Beacons (Elizabethan)

Beacons (Elizabethan)

Yeovil's signal fires

 

Beacons were fires lit at well-known locations on hills or high places for signalling over land that enemy troops were approaching, in order to alert defenses. The most famous examples are the beacons used in Elizabethan England to warn of the approaching Spanish Armada. Many hills in England were named Beacon Hill after such beacons.

The spelling is also found as Bicken and Bicking and the 1743 Terrier notes "Mr Forbes' Bicken, six acres." while E Watts' map of 1806 shows Milford Lane (part of today's Goldcroft) leading 'To Bicking'. The 1846 Tithe Award notes Parcel 1037 as "Bicking 2a 1r 14p".

Yeovil had two Elizabethan beacons; the first, off Mudford Road, is the highest point in Yeovil and most suitable for such a signal fire. Directly opposite the Hundred Stone, the location was recalled in the field name of the signal fire as Beacon. The 1589 Terrier noted that the beacon was in the great Middle Field of Kingston Manor. The 1846 Tithe Award listed the following fields - Lower Beacon (Parcel 1036), Higher Beacon (1037), Beacon (1038 and 1041), Beacon Ground (1087 and 1088) and Beaconfield (1092 in the Hutt Field) indicating that the actual beacon may have been sited in several different places in the immediate vicinity.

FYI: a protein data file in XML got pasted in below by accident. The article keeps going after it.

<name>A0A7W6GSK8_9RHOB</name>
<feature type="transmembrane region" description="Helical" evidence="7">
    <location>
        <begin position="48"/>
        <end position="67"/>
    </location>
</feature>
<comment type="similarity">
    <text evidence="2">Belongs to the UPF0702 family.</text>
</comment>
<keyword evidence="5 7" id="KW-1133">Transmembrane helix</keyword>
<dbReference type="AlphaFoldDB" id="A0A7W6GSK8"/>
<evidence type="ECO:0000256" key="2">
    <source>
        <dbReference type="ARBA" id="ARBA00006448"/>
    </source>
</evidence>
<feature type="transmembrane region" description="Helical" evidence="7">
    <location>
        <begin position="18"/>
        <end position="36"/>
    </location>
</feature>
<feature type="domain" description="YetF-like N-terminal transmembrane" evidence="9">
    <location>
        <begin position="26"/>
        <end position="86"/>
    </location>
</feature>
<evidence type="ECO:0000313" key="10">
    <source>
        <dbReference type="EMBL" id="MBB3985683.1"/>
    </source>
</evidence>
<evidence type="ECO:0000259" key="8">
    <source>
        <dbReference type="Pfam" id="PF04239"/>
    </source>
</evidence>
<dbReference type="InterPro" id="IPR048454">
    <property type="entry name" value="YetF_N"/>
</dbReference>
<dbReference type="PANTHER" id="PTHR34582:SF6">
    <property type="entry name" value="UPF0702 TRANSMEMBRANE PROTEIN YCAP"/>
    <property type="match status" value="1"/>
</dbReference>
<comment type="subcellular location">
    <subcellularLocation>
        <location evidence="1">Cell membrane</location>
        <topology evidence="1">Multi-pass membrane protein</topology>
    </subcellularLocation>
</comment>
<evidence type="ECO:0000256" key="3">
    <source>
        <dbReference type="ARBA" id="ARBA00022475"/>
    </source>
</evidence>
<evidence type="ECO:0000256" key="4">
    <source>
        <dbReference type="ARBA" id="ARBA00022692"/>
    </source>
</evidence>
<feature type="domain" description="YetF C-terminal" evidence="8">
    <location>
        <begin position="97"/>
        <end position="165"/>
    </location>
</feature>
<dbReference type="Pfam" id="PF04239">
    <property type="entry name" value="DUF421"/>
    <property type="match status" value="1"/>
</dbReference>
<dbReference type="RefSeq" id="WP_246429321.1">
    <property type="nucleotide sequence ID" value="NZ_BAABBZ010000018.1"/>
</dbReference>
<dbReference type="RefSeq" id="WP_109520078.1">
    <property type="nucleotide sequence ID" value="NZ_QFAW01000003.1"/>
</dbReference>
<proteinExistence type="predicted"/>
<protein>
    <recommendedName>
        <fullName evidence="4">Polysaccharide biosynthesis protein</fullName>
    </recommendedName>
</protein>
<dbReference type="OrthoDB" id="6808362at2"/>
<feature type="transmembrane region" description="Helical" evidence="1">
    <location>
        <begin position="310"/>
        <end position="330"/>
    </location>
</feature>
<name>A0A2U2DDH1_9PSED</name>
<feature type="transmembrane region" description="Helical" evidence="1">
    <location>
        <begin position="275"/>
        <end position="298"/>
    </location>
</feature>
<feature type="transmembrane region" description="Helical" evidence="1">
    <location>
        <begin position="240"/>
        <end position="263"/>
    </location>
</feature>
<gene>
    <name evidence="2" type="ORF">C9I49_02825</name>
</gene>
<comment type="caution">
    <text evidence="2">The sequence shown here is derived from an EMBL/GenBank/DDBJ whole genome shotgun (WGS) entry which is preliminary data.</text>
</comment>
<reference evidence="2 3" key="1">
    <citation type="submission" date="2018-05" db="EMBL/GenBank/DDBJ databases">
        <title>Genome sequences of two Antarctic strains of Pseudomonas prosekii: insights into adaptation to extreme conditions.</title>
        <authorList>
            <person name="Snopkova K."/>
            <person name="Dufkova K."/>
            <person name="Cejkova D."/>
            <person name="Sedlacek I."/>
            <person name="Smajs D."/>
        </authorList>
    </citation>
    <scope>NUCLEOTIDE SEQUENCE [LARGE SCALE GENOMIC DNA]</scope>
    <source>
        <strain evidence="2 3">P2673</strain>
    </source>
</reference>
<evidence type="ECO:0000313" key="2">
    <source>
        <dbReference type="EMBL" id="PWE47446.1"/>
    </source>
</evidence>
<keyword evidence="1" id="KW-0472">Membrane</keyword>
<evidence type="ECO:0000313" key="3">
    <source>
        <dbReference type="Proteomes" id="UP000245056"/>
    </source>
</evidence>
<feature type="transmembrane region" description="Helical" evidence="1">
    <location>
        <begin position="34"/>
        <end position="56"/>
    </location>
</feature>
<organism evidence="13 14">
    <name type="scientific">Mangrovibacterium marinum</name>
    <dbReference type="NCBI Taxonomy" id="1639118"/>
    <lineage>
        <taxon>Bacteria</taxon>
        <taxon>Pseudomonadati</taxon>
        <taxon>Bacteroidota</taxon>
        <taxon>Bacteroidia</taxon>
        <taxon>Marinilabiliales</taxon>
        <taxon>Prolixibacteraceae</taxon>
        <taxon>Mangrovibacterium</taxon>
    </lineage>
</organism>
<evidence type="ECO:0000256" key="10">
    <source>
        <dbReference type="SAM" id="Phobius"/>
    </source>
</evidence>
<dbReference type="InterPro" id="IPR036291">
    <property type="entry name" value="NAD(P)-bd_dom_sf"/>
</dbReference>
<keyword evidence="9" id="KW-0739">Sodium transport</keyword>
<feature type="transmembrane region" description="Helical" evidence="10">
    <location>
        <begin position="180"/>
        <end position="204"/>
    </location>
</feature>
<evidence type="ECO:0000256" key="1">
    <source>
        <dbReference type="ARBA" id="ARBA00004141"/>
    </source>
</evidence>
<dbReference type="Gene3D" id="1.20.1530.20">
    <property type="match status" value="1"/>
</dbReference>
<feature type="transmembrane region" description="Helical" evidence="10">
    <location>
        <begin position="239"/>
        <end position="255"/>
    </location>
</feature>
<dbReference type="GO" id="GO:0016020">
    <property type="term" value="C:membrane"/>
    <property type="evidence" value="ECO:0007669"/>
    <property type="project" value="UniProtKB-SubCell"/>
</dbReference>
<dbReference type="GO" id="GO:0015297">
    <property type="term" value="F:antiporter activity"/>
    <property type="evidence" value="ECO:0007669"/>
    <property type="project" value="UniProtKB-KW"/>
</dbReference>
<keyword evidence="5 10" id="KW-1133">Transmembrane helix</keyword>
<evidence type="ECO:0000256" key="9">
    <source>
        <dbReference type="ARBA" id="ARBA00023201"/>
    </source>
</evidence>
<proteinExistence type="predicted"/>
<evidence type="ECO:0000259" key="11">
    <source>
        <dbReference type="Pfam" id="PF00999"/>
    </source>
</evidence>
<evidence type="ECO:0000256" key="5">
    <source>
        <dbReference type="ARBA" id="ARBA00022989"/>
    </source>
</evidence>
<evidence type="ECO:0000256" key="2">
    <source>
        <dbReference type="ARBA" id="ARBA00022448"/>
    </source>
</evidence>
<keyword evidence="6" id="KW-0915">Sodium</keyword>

On the other side of Yeovil a further signal fire was located on another high spot off West Coker Road, commemorated with Beaconfield Road - not to be confused with Beaconsfield (with an 's' in the middle) Terrace in St Michael's Avenue which was named after Benjamin Disraeli, Prime Minister in 1863 and 1874-80. He was created Earl of Beaconsfield in 1876.